The recession, competition from casinos, state legislatures increasing gambling taxes and public opposition to the sport have combined to threaten the future of dog racing, but the industry’s downfall can be traced to the 1980s and 1990s when state lotteries were introduced and casinos began to spread beyond Las Vegas and Atlantic City. Wagering on greyhound races in the United States declined from $3.5 billion in 1991 to $1.1 billion in 2007, according to the Association of Racing Commissioners.
The continued decline in dog racing has become even more painful for casino owners who are required to subsidize the tracks as a condition of operating casinos with slot machines.
As Roy Berger, executive vice president of the Dairyland Greyhound Park in Wisconsin, which closed last year, put it: “The product became an antique. We were an 8-track cassette store in a world of CDs.”
(Photo: American Greyhound Track Owners Association)
Posted by jwoestendiek March 23rd, 2010 under Muttsblog.
Tags: animal, association, casinos, closings, closures, convention, dairyland, decline, dogs, dwindling, fading, future, gambling, greyhound, greyhounds, las vegas, news, pets, shrinking, sports, track owners, tracks, wagering, wagers
More than 3,000 people poured into Raynham Park over the weekend for the final day of live greyhound racing at the 69-year-old park, its last day in Massachusetts and, possibly, its last day in all of New England.
The end of greyhound racing in in Massachusetts is the result of a public referendum — 56 percent of voters favored banning the so-called sport — and part of a national trend driven by a mix of animal-rights concerns and declining track attendance, according to the Boston Globe.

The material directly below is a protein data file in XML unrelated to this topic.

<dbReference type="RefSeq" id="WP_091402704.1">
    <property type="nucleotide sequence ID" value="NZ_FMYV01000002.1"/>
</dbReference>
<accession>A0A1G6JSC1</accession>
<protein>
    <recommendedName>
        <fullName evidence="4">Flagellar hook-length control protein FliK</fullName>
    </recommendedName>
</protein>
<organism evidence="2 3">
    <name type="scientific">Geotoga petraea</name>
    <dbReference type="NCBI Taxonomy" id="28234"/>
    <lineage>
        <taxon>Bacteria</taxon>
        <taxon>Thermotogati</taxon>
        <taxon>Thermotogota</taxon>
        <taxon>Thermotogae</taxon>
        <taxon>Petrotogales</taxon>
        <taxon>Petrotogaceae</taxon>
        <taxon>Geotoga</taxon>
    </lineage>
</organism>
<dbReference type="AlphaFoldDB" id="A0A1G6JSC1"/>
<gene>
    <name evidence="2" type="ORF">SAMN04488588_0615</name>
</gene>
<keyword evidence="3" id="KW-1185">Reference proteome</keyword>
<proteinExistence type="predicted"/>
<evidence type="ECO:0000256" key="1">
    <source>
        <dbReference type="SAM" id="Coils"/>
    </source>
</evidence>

Raynham Park staged its final race Saturday night.
Live dog racing has also ceased in Maine, New Hampshire, Connecticut, and, temporarily at least, Rhode Island. It continues at 23 tracks in seven states, 13 of them in Florida, according to the anti-dog racing organization GREY2K USA, which formed in 2001. At that time there were 49 tracks in 15 states.
“I just thank Massachusetts voters for giving greyhounds a second chance,’’ Christine A. Dorchak, president of GREY2K USA. “We have finally reached this wonderful day.’’
Many of the dogs, maintained by a network of kennels, will move on to race in other states, but several hundred will be looking for new homes. Raynham is working with GREY2K and the Massachusetts Society for the Prevention of Cruelty to Animals-Angell Animal Medical Center to aid their adoption.
“People who voted to end dog racing should step forward now and take a dog home,’’ Dorchak said. “This is the happy ending we all worked for, and these dogs make wonderful pets.’’
For the first six months of 2010, the track will remain open for simulcasting, where patrons bet on horse and dog races from across the country shown live on closed-circuit televisions.
Posted by jwoestendiek December 28th, 2009 under Muttsblog, videos.
Tags: adopt, adoption, animal rights, animal welfare, betting, closings, closures, dog, dog racing, end, final, gambling, grey2kusa, greyhound, greyhounds, last, massachusetts, race, racing, raynham park, track